CONWAY — Students at John Fuller School were asked to put on their thinking caps recently. They were tasked with building a bridge entirely out of plastic bags — and the structure needed to be safe enough for a person to cross.
Not for this bunch of Falcons in Kelly DeVries' sixth-grade class. The students surprised themselves by successfully accomplishing the task and it was a memorable way to start the school year.
"She pushed her students to use teamwork and the scientific process to tackle it," Kadie Wilson, principal of John Fuller explained in her October newsletter to school families.
"The challenge began by students conducting a controlled experiment in which they designed their first bridge," Wilson wrote. "The students were responsible for planning each class session and organizing into productive subgroups in order to achieve the daily goals that the class had established. They conducted several trials and analyzed their data. Students led meetings looking at the data to determine their next steps. In the end, after about 10 hours of work, the students were successful in meeting their challenge. The bridge was suspended between two trees and Mrs. DeVries walked safely from one side to the other."
Wilson said the idea for this challenge came from a TED Talk that DeVries saw online. TED, founded in 1984, is a global set of conferences owned by the private non-profit Sapling Foundation, under the slogan "ideas worth spreading."
"One of the reasons she chose to use it with her class was that she found that you could not 'Google' the answer to it," Wilson explained to families. "The students had to work through the problem to determine if and how it could be possible. Her role was that of facilitator. She didn't take the lead or give students the answers to their questions. The students were responsible to determine how to begin tackling the problem, testing different hypotheses, and making modifications as a result of their trials.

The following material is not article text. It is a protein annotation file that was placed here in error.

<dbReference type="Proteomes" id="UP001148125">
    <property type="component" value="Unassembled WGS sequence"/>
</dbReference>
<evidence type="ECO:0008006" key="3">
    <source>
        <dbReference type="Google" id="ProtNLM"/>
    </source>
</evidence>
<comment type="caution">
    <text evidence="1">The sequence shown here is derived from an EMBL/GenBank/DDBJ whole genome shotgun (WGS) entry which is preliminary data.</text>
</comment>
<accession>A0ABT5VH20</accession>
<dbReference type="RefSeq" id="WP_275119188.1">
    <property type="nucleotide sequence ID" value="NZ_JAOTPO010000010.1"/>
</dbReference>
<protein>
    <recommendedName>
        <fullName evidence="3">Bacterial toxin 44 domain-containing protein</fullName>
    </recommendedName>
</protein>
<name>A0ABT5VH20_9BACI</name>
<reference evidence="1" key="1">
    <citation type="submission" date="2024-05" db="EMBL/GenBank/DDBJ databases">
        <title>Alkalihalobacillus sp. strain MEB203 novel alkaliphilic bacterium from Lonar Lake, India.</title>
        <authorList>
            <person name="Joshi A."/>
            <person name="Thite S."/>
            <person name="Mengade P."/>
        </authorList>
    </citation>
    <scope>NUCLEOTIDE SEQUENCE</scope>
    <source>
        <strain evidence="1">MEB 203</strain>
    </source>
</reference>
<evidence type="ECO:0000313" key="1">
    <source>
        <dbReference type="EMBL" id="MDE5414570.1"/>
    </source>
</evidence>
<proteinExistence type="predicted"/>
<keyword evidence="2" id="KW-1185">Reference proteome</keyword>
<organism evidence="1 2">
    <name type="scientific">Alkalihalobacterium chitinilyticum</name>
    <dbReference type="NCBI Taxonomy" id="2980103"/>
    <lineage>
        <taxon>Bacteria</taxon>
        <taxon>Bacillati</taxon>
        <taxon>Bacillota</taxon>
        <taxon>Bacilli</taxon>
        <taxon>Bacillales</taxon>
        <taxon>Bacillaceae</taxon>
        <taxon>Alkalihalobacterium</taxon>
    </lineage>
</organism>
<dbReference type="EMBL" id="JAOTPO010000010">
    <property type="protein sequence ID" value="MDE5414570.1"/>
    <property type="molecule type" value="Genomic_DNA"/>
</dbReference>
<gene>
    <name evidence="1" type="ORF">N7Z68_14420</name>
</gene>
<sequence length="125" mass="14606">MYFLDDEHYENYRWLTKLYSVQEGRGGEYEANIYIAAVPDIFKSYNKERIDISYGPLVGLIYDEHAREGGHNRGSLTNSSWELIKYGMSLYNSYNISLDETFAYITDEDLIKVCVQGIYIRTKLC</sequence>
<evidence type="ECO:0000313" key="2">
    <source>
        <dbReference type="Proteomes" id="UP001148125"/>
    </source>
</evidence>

Through this project," she continued, "students learned not only different principles of the scientific process and engineering, but also about the process of learning. They learned how to face challenges, collaborate, solve problems, and grow from making mistakes."
Once complete the class shared its final design with the community during the Mount Washington Valley's Family Funergy Festival. There DeVries and some of the students displayed the bridge, braiding techniques, and explained the scientific process they learned.
"This is just one example of the types of learning projects that are going on here at John Fuller." Wilson wrote. "It has been said that most of our students will have jobs when they become adults that have yet to be created. Through activities such as the one in which these students engaged, they learn not only skills and facts but lessons about problem solving and collaboration. Those skills are at the core of what is important about the educational process."
Last Updated on Thursday, 14 November 2013 05:23